Baltimore 1999, pp. 79-80, cat. no. 35, reproduced pp. 79 and 81.

Catalogue Note

This engaging panel, long regarded as a genre scene is, in fact, the missing representation of The Sense of Sight from a set of the Five Senses, the remainder of which are in the Národni Galleri, Prague (inv. nos. O 144, O 157, O 158 and O 182).  All the works are on panels of about the same size, two are on paper laid on panel and three (including the present work) painted directly on the wood.  The Prague panels can be traced back to collection of Pieter Testas the Younger, which was sold at auction in 1757.  At that time the series was complete:  five cabinet pictures, representing the five senses, with some further [figures and setting]; tenderly and perfectly painted, by A. van Ostade, each 6 ½ inches high, 4 ½ inches wide (see Provenance). By 1788 the Weldon panel had been separated from the group and lost its association with the others.  In the auction of the Antoine-Claude Chariot collection, the subject is identified as “A man in a close-fitting mantle very attentively reading the placards on a brick wall,” following which is a laudatory account of its quality:  “this little work, perfect in its execution and coloring reveals the truth of nature and the beauty of Van Ostade’s touch” (see Provenance).

When looking at all five panels together, it is clear that the protagonists represent the five senses.  The Man with Pince-Nez, like the paintings in Prague, is set in a village or small town.  A single, standing man dominates the foreground, while other figures are in the background, but only as staffage.  The men are decently dressed and appear more likely to be burghers than peasants, although the figure in The Sense of Taste appears somewhat more rakish, perhaps as a result of his drinking (fig. 1). However, comparing the present work and Taste it is clear that they belong to the same series.  In addition to the overall compositional similarities, such details as the placement of the figure in relation to the building and the treatment of the bricks and ivy, bespeak a consistent approach to the subject matter.  Ostade made a number of other series of the Five Senses including two in the Hermitage, St. Petersburg.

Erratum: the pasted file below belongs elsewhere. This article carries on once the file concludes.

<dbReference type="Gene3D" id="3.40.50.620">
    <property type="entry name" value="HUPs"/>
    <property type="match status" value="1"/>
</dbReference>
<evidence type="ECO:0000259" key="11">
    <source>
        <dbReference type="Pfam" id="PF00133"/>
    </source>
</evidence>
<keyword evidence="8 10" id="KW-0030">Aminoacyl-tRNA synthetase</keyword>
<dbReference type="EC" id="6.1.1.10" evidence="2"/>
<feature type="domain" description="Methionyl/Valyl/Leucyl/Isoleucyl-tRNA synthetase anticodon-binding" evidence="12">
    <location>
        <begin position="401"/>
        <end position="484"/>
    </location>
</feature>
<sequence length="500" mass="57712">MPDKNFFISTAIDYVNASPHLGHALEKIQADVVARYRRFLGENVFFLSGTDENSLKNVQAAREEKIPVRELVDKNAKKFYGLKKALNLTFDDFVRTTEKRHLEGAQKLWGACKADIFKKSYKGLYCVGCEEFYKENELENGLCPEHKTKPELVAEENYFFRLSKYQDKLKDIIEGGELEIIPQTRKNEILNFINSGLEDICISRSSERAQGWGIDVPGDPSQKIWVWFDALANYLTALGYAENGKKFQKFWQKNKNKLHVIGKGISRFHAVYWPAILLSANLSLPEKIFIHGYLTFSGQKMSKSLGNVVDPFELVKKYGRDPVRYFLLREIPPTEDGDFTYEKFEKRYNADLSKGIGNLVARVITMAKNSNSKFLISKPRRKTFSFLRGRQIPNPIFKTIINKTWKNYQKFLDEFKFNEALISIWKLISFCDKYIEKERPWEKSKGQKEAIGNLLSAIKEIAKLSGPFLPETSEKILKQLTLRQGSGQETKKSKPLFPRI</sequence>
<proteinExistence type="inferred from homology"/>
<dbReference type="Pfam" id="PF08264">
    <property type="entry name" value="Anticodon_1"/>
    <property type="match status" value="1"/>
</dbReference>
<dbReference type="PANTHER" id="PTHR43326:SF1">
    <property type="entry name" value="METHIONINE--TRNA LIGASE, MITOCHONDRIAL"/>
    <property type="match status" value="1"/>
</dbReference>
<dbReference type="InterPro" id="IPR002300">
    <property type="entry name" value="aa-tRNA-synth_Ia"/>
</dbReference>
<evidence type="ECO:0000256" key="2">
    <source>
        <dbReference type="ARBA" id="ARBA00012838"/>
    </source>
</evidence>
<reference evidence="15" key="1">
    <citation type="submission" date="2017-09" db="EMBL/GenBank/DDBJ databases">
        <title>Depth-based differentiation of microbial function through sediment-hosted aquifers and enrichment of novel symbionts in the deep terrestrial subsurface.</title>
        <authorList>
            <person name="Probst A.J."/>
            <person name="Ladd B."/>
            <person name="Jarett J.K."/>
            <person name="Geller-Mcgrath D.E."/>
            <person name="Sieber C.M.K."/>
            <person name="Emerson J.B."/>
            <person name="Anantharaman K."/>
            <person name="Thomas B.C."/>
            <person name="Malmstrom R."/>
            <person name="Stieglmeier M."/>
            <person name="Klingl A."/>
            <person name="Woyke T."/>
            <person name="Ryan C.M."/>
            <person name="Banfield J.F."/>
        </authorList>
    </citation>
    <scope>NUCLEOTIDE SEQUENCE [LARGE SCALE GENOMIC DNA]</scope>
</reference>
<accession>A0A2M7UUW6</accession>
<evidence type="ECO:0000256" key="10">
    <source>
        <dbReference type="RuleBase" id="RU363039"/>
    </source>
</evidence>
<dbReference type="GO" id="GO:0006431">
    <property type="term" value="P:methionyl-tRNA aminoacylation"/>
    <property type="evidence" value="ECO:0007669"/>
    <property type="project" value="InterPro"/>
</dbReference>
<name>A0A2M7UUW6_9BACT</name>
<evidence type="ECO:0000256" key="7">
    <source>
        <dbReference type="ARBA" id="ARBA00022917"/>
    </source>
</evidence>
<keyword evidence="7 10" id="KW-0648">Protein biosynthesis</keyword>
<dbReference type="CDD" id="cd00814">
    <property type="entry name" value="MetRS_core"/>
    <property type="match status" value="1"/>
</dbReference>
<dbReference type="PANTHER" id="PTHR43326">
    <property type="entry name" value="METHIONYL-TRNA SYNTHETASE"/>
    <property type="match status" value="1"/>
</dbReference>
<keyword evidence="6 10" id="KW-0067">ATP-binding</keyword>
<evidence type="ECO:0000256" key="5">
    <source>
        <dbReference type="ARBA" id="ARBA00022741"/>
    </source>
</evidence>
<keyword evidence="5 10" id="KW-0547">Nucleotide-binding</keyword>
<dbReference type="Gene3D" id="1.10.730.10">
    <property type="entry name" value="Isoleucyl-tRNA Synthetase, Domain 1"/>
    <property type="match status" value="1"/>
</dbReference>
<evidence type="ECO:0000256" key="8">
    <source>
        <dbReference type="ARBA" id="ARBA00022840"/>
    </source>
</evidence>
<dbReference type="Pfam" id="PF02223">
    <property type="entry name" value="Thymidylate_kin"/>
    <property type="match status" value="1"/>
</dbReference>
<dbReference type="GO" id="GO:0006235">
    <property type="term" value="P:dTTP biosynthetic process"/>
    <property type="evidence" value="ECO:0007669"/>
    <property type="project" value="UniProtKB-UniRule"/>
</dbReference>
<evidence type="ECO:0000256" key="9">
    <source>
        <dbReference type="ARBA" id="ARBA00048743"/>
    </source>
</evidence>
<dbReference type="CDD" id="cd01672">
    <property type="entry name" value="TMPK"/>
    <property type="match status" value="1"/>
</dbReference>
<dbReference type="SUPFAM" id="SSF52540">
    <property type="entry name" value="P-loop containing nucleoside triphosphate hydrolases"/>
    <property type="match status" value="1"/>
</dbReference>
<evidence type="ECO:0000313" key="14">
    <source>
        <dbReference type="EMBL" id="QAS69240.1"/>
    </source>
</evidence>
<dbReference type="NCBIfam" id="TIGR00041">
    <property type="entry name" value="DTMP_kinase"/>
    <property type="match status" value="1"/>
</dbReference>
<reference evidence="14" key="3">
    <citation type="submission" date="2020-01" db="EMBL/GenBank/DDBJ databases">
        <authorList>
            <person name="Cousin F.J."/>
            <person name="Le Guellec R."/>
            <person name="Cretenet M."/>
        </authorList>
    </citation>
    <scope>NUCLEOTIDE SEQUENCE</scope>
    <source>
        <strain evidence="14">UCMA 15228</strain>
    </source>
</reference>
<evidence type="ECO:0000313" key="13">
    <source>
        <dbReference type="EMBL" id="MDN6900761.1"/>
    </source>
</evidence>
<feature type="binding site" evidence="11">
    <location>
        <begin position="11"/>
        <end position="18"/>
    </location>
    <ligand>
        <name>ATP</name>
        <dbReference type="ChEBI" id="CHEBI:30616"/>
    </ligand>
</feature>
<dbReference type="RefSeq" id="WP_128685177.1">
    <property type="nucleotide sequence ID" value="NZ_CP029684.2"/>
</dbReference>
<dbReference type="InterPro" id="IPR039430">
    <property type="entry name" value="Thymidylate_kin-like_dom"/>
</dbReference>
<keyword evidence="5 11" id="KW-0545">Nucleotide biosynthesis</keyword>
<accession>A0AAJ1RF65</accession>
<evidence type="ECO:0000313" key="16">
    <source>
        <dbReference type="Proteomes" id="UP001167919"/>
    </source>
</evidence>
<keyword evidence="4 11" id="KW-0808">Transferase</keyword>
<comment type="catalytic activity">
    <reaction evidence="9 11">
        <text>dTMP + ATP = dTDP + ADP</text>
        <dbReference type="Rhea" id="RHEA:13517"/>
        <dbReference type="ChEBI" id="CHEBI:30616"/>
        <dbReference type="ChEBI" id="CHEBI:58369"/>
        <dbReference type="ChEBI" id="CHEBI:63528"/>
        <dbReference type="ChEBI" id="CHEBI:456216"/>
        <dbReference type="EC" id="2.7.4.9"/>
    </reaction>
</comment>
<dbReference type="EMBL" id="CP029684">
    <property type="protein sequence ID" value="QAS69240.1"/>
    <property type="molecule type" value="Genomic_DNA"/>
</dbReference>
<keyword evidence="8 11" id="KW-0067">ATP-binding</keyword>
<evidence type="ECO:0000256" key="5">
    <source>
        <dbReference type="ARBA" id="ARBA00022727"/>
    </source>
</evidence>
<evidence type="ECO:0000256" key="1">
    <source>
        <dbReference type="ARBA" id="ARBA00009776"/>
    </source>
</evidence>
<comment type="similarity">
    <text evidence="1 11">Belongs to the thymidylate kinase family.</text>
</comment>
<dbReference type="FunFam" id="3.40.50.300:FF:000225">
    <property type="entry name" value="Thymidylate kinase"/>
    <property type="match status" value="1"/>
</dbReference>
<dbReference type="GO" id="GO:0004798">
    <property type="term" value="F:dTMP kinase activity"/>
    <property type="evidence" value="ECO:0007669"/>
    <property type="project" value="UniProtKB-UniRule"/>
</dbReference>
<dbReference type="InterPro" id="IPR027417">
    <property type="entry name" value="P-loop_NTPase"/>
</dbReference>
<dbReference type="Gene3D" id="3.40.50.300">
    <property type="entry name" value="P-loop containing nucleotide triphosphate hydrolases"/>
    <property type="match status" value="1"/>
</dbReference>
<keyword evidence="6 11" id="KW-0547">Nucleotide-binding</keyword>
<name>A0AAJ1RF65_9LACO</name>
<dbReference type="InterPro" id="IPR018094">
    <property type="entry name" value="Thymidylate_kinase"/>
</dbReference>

During the course of his career, Ostade’s portrayal of the local populous shifted, from satirical depictions of drunken, brawling men and women to a more sympathetic view, recognizing the value of country life.  He depicted his subjects as more well-behaved and a bit more prosperous, as we see here in A Man with Pince-Nez.  As his subject matter evolved, so did his technique, and from around 1650 he began to work in a more refined style with a greater emphasis on local color.  In the present work he used short, quick brush strokes to delineate the folds of the man’s blue jacket and his graying curls, as well as the leaves of the vine at the left.  However, his absolute mastery of the medium can be seen in his treatment of the wall, where he colors the bricks with flicks of pink and red over a darker ground and then adds the mortar in thin squiggles of white to create its uneven surface.

 

The Weldon Collection